1. Just got a BBB flyer -- 2 Henckels santoku knives (7" and 5" IIRC) for $19.95...

              2 Replies
              1. re: Sarah

                Be aware that not all Henckels are made alike. Count the little men on the blade. The fewer men, the lower the line.

              2. Your chefs knife can be saved if you really like it, as I cant imagine a knick that is too big to be ground out.

                I have a few Forschners, and a few forged Germans, but my favorite knife is a French shaped 6" carbon blade made by Thiers-Issard for Sabatier.

                Bed Bath and Beyond has a great selection of knives, but I have a strong aversion to buying Chinese made products if I can purchase a product from a corporation that pays reasonable wages and it made in the US or Europe. IMVHO.

                I love my santuko knife, but it will never replace a forged chefs knife for versatility.

                Knife Merchant is a great website for quality cutlery.

                1. As long as you're shopping for a new knife, you may want to consider something other than a chef's knife. Check out santoku knives as an alternative, or perhaps a nikiri (chinese cleaver).

                  Ditto on the 'gotta hold a bunch before you buy one' advice. Check with friends and relatives if there are no stores nearby to test.

                  I'm preferential to Wusthof's Gran Prix II line, the handles are a bit more comfortable than their Classic series (for me), and Kershaw's Shun line, which has a nifty D-shaped handle of a non-slip wood (and as a bonus, they have a handle for lefties).

                  For your first good knife though, I'd recommend against an asian knife because the way most of them are sharpened is incompatible with most knife sharpeners.

                  1. Here's a source where I've bought Forschner knives. Good prices.:


                    1. I use a big Dexter knife (the type you see used in restaurants). Bought it a few years back and it has served me well. Easy to clean, too. Their forged Connoisseur line looks really nice, and, having held one, I think it is comparable to any of the German knives in balance. Even better, roughly half the price.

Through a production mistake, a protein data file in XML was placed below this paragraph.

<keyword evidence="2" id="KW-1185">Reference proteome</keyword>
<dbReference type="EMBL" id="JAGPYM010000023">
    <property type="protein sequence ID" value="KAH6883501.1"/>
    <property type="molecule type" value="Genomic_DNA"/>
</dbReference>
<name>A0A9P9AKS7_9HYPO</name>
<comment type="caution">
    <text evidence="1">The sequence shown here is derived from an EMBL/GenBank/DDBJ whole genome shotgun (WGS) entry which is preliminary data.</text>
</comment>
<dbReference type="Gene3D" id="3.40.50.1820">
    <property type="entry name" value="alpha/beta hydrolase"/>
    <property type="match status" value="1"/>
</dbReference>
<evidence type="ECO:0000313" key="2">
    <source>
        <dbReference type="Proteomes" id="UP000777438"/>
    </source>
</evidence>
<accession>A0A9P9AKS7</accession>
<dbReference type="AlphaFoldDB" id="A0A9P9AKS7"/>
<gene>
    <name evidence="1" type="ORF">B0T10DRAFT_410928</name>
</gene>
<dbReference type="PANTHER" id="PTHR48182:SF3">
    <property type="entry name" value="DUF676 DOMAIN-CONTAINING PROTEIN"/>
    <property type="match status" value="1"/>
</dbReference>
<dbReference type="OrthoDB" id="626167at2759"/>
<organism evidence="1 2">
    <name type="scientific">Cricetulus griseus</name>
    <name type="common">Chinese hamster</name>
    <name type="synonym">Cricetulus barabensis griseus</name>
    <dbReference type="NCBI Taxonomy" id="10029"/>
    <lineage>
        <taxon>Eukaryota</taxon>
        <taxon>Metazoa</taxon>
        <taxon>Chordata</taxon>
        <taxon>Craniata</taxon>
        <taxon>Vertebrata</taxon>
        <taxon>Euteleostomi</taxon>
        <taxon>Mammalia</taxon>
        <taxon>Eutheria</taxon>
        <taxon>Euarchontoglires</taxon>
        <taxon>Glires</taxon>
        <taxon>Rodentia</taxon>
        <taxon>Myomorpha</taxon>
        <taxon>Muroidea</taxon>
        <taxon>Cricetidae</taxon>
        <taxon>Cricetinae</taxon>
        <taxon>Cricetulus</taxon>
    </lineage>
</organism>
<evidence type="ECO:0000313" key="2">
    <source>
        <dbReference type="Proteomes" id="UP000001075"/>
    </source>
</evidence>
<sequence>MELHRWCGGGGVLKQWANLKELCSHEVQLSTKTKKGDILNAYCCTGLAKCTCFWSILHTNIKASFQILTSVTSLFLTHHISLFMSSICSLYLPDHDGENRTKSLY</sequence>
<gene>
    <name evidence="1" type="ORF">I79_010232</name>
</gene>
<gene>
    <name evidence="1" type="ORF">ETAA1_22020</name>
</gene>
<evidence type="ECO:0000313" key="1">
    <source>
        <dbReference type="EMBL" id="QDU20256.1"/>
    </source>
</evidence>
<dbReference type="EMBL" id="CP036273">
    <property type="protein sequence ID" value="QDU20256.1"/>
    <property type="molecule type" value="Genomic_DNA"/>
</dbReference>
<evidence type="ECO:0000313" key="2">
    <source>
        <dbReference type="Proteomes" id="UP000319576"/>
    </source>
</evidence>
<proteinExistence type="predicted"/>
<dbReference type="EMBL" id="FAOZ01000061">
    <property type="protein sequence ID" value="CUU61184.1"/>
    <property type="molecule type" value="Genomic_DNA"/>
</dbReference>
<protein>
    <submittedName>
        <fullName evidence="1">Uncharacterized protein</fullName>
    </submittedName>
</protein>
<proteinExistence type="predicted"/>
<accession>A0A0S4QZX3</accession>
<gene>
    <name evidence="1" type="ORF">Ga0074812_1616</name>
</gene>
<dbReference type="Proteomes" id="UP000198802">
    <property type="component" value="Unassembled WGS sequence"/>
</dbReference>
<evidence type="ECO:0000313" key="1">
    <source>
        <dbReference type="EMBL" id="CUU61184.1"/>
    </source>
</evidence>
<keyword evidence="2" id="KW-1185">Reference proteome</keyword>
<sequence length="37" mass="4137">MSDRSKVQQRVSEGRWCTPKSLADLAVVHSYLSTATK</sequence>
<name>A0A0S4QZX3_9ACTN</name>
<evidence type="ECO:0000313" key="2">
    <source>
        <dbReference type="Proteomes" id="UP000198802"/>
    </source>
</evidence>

1. I recently bought a Ken Onion Shun and a Global one-piece, both santuko, and have been extremely happy with their sharpness over my old German and Forschner knives. Forschner is the cheapest and very good, but these are so sharp I tend to use them all the time. Look at them, at least,

                        1. I have the requisite 8", 10" (which, while big for me, is actually working very well today when I have big batches of stuff to cut up for purees) and pairing knives from Wusthof Classic. They aren't all that expensive, and they are excellent. I have to say, what's made all the difference to me is that I had them professionally sharpened, and bought a sharpening rod (is that what you call that thing?), so I sharpen them all the time, which really makes them much more enjoyable to work with, too. Good knives make cooking so much more fun . . .

                          1 Reply
                          1. re: bebevonbernstein

                            I agree with the professional sharpening, around once a year or so should do it. I couldn't believe how sharp my knives could get. I believe they are called honing rods, and I think their purpose is to maintain the edge of the knife. They don't really take off any steel. I've heard the best to use are ceramic, but I'd be curious about others' experience with rods too. With good tools, food prep is a pleasure.